Another Girl, Another Planet

Posted by in October's Magazine

“Jordan created punk rock. She was selling it on the front line.” Adam Ant

The revival of interest in Punk saw the story told from all kinds of viewpoints but there was one last great story still to be told and here it is Defying Gravity – Jordan’s Story. Told with the help of Cathi Unsworth, an author with a real sense of style both writing and sartorial, this is a real treat for the class of 1976 and those seeking to understand why we were revolting.



Before she was Jordan, a name chosen to be deliberately gender neutral, Pamela Rooke was forged by family life in Seaford. Her Dad stretched the family income so that Pamela could read the glossy monthly Dancing Times and her Mum took her to see the Royal Ballet perform Coppelia in Eastbourne. It was the discipline of ballet that forged her identity along with a sense of style.  

She became adept at sewing and repairing her ballet shoes a skill that was to be exploited later by Vivienne Westwood. The importance of clothes is a constant. ‘My parents approach was always save for something better made than the cheaper alternative, and it’s something that I’ve stuck to all my life’.

It was hairstyles that first set her apart at school, a Mia Farrow followed by a Rod Stewart. One school crush opted for another girl as the synthetic python skin dress she made herself was just “too out there.” 

By the time David Bowie held her hand from the stage at a gig and asked for her homemade earring replete with found starlings feathers she had enough chutzpah in her to say “No” to her hero.

The Bowie Look was not widely welcomed in early 70s Britain, neither was punk later, and it was the gay club scene in Brighton and London that proved the finishing school for Jordan. On arriving one night with a copy of Vogue fashioned into a clutch handbag she earned a round of applause for her attire alone, from the clientele.

When Sex opened on the Kings Road in 1974 she knew she had to work there. Sex and Jordan were made for each other. With her white beehive, Mondrian inspired make up and wearing the shop’s clothes, Jordan made entering the shop intimidating to quite a few beyond the cognoscenti who came for the rubber and fetish wear. 

Indeed she relates that the ITN Newsreader Reginald Bosanquet would give a wink at the end of the programme if he was wearing the rubber underwear he bought from the shop. 

Wearing clothing from Sex and commuting to London from Seaford led to some tricky situations, on the train she was regularly upgraded to First Class due to the outraged attention her attire provoked in fellow passengers. 

Not so Derek Jarman, filmmaker and artist, who noted in his diary ‘Jordan wore white patent boots clattering down the platform, transparent plastic miniskirt revealing a hazy pudenda. Venus T-shirt. Smudged black eye paint, covered with a flaming blond beehive, the face that launched a thousand tabloids; art history as makeup’. Jarman had found his muse.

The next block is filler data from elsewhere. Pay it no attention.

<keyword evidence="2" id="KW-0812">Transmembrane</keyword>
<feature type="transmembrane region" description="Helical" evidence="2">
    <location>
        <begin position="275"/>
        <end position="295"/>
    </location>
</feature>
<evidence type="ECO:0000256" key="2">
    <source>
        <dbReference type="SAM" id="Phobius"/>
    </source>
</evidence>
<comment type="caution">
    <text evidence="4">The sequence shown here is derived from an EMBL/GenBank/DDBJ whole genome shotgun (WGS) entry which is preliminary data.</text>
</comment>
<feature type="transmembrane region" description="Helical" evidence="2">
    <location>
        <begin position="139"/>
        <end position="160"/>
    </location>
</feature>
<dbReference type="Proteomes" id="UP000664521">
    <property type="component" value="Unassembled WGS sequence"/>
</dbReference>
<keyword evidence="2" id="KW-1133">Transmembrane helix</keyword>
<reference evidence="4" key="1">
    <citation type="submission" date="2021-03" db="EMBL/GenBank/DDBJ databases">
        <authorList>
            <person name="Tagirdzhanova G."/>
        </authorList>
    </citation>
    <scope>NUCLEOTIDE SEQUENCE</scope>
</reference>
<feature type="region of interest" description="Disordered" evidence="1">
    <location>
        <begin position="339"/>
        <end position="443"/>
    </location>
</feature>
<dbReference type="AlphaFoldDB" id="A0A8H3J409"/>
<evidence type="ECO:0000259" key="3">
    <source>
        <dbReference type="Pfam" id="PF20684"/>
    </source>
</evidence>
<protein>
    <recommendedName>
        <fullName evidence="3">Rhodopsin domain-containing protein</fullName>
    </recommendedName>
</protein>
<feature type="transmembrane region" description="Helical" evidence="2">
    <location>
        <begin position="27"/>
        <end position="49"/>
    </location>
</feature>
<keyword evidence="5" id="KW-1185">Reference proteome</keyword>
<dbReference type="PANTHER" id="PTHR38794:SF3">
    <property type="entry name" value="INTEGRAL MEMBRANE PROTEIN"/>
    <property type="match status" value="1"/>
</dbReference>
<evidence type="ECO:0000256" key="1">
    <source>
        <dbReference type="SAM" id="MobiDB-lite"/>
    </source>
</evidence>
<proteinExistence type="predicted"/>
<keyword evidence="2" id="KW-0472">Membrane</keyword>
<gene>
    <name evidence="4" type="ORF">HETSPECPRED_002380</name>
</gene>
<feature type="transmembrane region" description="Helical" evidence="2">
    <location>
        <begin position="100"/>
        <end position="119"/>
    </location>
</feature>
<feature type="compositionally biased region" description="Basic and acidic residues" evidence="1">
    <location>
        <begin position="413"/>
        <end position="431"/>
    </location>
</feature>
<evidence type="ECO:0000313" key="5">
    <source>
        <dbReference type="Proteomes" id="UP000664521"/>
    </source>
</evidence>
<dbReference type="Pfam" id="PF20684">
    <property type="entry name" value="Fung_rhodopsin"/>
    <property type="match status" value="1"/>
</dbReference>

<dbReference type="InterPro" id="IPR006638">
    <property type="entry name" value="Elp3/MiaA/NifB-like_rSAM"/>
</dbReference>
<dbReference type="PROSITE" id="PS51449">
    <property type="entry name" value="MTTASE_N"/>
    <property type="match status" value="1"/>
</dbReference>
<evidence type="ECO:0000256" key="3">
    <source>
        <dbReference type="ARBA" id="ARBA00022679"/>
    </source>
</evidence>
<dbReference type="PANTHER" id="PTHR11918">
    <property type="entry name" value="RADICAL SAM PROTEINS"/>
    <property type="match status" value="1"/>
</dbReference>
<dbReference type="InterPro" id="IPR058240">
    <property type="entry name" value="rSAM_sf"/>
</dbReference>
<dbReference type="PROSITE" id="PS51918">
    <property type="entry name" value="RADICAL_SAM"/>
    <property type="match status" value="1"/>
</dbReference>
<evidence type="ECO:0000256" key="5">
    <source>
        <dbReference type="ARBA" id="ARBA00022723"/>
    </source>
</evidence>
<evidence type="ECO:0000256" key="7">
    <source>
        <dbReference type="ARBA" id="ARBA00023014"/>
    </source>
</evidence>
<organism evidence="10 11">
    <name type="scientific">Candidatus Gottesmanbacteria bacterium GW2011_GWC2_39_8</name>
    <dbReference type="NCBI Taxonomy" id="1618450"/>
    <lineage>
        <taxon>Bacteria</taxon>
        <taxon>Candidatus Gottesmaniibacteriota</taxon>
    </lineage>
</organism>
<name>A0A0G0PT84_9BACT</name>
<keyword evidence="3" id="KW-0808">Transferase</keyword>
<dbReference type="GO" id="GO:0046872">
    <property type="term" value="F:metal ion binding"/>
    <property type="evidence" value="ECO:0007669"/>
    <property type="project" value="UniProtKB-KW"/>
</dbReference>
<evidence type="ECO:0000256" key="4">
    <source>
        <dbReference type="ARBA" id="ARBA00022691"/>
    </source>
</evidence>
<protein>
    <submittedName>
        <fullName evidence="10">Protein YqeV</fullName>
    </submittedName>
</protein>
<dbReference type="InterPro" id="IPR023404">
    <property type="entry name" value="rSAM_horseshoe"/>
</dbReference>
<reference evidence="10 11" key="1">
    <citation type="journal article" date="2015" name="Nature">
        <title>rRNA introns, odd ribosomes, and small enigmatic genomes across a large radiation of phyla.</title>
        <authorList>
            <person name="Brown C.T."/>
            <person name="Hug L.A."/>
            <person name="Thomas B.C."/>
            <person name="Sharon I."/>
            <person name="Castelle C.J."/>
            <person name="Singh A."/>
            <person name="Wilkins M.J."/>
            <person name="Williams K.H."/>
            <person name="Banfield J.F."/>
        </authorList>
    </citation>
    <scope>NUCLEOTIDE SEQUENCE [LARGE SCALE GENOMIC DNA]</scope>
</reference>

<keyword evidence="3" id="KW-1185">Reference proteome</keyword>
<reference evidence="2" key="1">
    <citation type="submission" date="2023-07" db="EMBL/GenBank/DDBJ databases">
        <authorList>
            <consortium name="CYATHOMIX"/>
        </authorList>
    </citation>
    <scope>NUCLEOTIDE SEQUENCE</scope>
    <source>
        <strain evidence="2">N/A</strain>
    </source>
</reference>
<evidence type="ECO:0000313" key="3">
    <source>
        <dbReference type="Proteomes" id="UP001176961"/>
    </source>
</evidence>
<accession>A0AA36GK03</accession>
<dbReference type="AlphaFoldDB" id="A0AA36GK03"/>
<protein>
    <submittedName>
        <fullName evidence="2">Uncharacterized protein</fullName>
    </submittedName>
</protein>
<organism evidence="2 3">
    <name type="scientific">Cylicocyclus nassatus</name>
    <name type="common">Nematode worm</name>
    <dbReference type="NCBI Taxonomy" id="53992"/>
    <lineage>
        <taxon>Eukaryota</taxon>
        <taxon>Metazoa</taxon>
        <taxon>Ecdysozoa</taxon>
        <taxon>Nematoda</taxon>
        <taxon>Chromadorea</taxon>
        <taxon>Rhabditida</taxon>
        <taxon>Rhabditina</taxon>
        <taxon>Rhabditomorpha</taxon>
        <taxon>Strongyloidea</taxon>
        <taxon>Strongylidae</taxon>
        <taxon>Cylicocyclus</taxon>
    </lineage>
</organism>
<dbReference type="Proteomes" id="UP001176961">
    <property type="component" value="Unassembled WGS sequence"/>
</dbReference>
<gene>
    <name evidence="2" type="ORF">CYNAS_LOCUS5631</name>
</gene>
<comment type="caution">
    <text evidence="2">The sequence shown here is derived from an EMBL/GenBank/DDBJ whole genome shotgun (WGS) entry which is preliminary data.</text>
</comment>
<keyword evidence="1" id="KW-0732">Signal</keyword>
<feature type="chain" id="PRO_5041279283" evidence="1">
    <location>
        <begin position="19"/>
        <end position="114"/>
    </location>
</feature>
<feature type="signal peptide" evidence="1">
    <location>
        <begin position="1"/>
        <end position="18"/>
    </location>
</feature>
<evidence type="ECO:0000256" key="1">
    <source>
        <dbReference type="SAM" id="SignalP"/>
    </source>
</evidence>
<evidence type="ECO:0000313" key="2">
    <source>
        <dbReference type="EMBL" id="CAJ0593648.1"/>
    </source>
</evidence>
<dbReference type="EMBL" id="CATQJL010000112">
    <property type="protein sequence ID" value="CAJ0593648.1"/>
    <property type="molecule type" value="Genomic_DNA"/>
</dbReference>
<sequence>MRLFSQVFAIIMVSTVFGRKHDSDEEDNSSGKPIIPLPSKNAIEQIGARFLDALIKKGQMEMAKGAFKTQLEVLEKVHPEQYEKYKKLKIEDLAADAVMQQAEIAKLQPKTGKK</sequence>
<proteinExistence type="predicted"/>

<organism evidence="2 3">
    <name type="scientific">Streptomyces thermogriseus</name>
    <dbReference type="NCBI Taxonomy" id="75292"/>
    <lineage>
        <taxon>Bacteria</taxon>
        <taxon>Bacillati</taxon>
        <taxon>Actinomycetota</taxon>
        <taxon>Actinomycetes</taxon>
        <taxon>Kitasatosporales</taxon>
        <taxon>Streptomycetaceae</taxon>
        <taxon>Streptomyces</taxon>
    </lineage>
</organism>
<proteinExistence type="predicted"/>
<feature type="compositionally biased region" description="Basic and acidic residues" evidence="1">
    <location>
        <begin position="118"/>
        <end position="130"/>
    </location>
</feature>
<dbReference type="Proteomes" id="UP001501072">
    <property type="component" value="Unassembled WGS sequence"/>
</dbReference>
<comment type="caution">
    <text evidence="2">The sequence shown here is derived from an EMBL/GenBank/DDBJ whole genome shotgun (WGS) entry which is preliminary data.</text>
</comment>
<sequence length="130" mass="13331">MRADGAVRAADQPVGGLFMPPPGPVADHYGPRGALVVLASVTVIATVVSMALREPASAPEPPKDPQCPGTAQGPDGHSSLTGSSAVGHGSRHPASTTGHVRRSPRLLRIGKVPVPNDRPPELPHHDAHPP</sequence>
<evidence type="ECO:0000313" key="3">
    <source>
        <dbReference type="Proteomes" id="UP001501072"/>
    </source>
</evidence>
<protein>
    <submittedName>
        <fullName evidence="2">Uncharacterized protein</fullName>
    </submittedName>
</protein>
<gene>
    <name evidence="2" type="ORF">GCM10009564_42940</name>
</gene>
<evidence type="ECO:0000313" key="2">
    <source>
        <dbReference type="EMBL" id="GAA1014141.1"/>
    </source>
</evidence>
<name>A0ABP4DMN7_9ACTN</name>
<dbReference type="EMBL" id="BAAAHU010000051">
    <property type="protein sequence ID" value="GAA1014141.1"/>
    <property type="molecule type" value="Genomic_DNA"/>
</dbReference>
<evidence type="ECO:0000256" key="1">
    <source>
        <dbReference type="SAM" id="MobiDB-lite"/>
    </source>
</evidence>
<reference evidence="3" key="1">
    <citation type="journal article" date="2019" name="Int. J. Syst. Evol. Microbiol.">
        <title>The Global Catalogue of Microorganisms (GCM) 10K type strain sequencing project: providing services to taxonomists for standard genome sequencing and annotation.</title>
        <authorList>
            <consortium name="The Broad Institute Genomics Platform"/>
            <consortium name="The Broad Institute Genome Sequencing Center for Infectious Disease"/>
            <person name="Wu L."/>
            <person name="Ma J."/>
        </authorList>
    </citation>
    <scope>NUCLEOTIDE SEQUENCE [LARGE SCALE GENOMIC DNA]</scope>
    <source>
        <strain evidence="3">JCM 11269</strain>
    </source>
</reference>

And he made the link with her right away when the Sex Pistols performed at Duggie Fields and Andrew Logan’s Valentines Ball. This crowd liked to think they were anti-establishment but even Peter York thought the band’s followers “rather bourgeois“ and by the end of the evening their time had passed… 

Rotten gave Vivienne a black eye in rage at finding out the drink had gone. Excited that NME journalist Nick Kent was there Malcolm McLaren urged Jordan ‘do something’ to get his attention and the infamous photo of Rotten and Jordan made their reputation and the papers. Jarman however, felt kinship with them and shortly afterwards asked Jordan to appear in Jubilee making her a poster girl. 

Jordan wore white patent boots, transparent plastic miniskirt revealing a hazy pudenda…the face that launched a thousand tabloids; art history as makeup 

Sex became Seditionaries, a shop where customers had to justify to Jordan why they were entitled to buy the clothes on sale. Bianca Jagger was turned away but others sometimes got a discount if they could not afford items. If it meant a sale then the clothes Jordan was wearing were taken off to make the sale.

Jordan then managed the first incarnation of Adam and the Ants making a regular appearance with her song Lou, a howl of rage about her disappointment with a gig they did. Andy Warhol was a fan and she met Bowie again at Cannes for the premiere of Jubilee where he faked shock at her appearance. Yet the real shock was her piece in the film where she used her ballet skills in Jordan’s Dance, dancing round a fire till her feet bled.  

Westwood was so pissed off at Jarman for Jubilee that she made a T-shirt, now a museum artefact of course, where she vented her spleen at him. She fired from the shop on her wedding day…  

Derek Jarman again: “As far as I was concerned Jordan was the original. Everyone else in the fashion side follows on from her, without Jordan Vivienne’s shop wouldn’t have worked. Everyone who came in saw Jordan’s dress sense and attitude and it all took off from there. She was the Godfather, the Godmother, if you like. She was the purest example of all.”

Info: Defying Gravity: Jordan’s Story by Cathi Unsworth & Jordan Mooney (Omnibus Press £20)

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